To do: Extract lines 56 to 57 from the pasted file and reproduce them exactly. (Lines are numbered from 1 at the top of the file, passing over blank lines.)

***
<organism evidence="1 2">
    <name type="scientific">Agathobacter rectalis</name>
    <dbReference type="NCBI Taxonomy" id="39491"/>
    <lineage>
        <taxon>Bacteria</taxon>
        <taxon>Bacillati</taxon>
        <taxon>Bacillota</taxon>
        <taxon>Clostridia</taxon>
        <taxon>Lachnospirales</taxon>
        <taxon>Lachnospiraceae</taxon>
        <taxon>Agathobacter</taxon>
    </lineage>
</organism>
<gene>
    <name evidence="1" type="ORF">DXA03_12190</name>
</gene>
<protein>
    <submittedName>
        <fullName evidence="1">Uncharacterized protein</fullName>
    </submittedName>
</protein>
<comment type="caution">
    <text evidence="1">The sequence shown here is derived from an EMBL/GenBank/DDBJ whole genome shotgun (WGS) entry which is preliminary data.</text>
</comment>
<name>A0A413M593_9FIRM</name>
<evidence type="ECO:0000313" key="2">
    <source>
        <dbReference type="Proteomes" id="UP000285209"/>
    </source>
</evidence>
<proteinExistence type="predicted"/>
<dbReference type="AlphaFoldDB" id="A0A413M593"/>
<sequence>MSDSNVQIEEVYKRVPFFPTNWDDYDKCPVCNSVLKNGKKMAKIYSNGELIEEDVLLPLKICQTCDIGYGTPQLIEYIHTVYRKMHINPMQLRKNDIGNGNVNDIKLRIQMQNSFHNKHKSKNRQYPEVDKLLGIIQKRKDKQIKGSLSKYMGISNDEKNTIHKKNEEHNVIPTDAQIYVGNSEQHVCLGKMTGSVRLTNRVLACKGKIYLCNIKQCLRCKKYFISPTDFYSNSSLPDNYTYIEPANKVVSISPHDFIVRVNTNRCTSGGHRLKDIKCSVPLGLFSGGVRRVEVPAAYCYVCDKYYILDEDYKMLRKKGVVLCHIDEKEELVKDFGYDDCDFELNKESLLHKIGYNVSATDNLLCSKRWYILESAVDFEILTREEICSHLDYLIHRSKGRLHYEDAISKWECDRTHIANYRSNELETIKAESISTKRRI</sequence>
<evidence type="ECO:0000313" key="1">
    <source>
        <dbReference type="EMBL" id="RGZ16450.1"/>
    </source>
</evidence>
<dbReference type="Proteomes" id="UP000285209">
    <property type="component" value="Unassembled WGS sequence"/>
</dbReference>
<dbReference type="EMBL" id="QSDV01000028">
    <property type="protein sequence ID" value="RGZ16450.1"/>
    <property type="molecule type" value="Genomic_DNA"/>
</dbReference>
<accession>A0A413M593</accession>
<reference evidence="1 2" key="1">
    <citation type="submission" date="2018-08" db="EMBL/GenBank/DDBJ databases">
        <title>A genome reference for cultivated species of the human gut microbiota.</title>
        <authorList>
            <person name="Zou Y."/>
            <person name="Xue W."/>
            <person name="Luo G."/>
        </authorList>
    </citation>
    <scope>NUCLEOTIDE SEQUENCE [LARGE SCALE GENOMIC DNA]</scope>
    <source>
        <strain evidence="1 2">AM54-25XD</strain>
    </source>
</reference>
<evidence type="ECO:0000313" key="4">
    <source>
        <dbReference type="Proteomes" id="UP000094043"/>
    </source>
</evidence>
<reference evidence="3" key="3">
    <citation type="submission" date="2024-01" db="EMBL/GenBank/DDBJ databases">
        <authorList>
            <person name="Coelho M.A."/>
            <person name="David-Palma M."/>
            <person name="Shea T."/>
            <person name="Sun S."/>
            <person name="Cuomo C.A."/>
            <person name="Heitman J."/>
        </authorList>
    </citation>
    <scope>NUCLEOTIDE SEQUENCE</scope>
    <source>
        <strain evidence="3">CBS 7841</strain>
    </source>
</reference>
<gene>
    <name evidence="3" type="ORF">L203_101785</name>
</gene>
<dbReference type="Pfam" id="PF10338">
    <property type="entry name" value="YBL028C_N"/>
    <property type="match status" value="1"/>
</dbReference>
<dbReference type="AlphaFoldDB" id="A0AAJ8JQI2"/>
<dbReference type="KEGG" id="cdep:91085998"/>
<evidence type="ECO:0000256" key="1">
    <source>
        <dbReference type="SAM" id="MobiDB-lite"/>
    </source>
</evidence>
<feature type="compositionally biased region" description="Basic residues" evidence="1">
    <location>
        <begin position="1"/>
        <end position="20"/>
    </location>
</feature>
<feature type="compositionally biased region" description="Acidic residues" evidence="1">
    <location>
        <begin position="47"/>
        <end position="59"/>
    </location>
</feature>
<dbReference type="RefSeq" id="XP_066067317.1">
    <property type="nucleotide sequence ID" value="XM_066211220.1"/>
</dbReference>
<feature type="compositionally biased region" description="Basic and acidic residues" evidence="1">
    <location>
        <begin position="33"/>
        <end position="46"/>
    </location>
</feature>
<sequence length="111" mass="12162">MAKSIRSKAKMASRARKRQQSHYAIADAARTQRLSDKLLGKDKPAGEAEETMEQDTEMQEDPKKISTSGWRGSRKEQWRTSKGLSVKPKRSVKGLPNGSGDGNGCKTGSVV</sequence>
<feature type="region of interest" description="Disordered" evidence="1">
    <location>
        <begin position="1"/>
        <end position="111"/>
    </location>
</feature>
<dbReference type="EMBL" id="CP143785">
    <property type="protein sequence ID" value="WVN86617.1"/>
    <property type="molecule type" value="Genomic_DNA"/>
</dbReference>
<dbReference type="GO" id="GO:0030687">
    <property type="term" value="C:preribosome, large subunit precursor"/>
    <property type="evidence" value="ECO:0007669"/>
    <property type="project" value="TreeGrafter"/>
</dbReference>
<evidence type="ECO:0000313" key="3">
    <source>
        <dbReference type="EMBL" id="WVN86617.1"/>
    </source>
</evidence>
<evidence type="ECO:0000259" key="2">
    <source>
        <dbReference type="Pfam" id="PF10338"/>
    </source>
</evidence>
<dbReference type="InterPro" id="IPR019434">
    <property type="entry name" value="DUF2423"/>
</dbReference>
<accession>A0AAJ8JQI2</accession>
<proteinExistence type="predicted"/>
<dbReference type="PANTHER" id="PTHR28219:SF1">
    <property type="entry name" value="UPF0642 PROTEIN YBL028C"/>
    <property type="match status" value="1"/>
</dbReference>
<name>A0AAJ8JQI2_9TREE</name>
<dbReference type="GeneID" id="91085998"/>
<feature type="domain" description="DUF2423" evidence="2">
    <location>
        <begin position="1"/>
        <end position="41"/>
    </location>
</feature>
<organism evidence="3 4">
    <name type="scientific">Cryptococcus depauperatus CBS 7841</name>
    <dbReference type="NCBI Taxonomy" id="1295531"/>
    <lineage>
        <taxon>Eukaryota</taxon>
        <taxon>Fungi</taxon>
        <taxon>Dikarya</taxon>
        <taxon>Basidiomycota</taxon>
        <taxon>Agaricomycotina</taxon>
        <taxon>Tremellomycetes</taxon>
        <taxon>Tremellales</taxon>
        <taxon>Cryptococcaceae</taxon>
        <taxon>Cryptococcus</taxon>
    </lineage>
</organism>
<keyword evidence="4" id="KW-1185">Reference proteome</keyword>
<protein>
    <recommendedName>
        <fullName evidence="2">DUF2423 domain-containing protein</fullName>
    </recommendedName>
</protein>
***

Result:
    <scope>NUCLEOTIDE SEQUENCE [LARGE SCALE GENOMIC DNA]</scope>
    <source>